Settlement requires Uber to eradicate discrimination against blind riders who use service animals

Uber to stop discriminating against people who use service animals.
Uber to stop discriminating against people who use service animals.

Uber Technologies, Inc. will take new steps to ensure its drivers do not discriminate against customers who are blind or have visual disabilities that require the assistance of service animals, under a new settlement announced April 30.

“This settlement sets important precedent and shows that companies cannot ignore the rights of people with disabilities just because they use a new technology or a novel business model,” Larry Paradis, an attorney with Disability Rights Advocates, which represented the plaintiffs in the lawsuit, said in a news release. “We are pleased we could come to an agreement with Uber and look forward to working with the company to ensure a more accessible system.”

The National Federation of the Blind and three blind individuals sued the popular taxi-hailing service in September 2014, contending that its drivers frequently turn away drivers with guide dogs. Reflecting similar responses to criticism of the corporation’s lack of wheelchair accessible vehicles, Uber argued it was exempt from Americans with Disabilities Act accessibility requirements, on the basis that its taxi services do not qualify as places of “public accommodation.”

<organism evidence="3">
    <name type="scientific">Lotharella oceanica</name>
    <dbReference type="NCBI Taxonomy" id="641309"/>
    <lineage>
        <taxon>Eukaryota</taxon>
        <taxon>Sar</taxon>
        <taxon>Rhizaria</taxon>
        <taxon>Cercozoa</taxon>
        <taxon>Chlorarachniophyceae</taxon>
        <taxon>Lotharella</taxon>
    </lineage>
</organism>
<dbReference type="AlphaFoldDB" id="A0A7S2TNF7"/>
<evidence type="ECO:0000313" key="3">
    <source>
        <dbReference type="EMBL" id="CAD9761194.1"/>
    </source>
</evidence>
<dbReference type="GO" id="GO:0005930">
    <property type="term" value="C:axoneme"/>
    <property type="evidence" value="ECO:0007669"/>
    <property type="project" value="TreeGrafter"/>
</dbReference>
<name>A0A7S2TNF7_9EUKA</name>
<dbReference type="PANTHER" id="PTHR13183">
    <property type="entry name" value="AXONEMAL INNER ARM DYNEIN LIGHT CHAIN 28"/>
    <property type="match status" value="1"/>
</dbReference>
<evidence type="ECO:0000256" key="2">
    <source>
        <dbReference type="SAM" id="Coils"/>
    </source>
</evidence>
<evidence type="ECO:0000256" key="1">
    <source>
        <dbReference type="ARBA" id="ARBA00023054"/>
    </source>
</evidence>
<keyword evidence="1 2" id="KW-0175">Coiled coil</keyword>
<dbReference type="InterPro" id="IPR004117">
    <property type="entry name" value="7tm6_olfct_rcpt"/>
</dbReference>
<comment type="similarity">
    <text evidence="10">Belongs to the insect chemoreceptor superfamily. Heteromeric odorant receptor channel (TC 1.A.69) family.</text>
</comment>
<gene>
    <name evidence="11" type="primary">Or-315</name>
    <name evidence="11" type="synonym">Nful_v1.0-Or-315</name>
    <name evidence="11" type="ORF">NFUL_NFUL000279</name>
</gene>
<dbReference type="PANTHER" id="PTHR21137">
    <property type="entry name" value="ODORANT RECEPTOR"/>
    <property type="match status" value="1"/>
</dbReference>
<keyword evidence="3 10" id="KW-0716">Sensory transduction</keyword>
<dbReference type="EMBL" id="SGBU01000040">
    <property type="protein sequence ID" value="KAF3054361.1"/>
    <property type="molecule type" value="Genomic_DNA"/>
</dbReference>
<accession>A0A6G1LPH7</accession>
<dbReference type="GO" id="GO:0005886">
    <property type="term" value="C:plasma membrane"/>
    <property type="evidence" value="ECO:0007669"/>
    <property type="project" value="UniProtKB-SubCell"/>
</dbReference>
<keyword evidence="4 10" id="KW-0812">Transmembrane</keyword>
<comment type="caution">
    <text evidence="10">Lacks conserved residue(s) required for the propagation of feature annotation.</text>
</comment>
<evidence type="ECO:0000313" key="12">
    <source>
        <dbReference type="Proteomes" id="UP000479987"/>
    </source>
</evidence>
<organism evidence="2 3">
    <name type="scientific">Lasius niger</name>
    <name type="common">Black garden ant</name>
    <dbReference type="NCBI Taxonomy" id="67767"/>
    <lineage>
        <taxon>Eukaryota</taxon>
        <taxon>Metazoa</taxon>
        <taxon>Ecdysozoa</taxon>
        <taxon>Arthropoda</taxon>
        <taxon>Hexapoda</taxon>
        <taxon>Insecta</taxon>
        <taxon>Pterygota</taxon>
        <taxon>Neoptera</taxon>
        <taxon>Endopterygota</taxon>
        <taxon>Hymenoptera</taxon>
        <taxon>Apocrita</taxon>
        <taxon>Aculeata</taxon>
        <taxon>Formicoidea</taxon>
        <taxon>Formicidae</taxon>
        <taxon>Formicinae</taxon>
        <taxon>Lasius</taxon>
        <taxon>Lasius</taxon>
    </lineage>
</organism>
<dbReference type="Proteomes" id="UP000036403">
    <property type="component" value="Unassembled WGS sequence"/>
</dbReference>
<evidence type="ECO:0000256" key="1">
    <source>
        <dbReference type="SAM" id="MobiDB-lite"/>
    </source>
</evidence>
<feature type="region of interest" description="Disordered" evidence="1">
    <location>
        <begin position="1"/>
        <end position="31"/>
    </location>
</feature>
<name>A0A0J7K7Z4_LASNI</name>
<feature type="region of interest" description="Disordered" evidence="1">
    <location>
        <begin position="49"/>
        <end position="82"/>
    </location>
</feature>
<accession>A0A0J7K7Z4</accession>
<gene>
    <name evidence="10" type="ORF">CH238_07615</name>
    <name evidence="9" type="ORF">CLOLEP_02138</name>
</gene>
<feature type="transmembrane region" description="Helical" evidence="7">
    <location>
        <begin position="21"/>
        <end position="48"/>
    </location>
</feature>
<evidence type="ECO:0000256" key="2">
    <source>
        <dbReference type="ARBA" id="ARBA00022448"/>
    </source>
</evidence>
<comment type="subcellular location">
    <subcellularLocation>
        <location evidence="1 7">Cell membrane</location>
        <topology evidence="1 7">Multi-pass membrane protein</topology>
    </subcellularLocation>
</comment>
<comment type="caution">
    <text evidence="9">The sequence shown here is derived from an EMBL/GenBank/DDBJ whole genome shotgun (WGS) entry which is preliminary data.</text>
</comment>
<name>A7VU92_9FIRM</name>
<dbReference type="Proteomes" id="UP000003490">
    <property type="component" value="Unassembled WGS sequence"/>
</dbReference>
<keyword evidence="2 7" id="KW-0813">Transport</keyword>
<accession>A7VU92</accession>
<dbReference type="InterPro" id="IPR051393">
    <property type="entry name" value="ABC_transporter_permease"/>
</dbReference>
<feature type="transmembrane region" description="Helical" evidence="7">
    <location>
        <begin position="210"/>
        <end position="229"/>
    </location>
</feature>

The U.S. District Court for the Northern District of California rejected Uber’s argument in April 2015, noting that the ADA specifies “travel services” under its definition of places of public accommodation, allowing the lawsuit the proceed.

Under the agreement, the first of its type, Uber will instruct all of its drivers that they are obligated to serve riders with service animals. Drivers who knowingly deny a person a ride on this basis will be temporarily suspended from the platform. Drivers with multiple complaints will be permanently removed.

In addition, Uber will implement a comprehensive data tracking system on discrimination allegations and allow the NFB to deploy test riders, to ensure compliance with the agreement.

“Technology-enabled services such as Uber have tremendous potential to empower people with disabilities to live more independent lives,” attorney Michael Bien of Rosen Bien Galvan & Grunfeld LLP, which along with TRE Legal assisted in representing the plaintiffs, in the news release. “By ensuring reliable equal access for blind riders with service animals to Uber’s services, this agreement harnesses that potential.”

Paradis told the San Francisco Chronicle that Disability Rights Advocates is also working on a similar agreement with Lyft, Uber’s main competitor.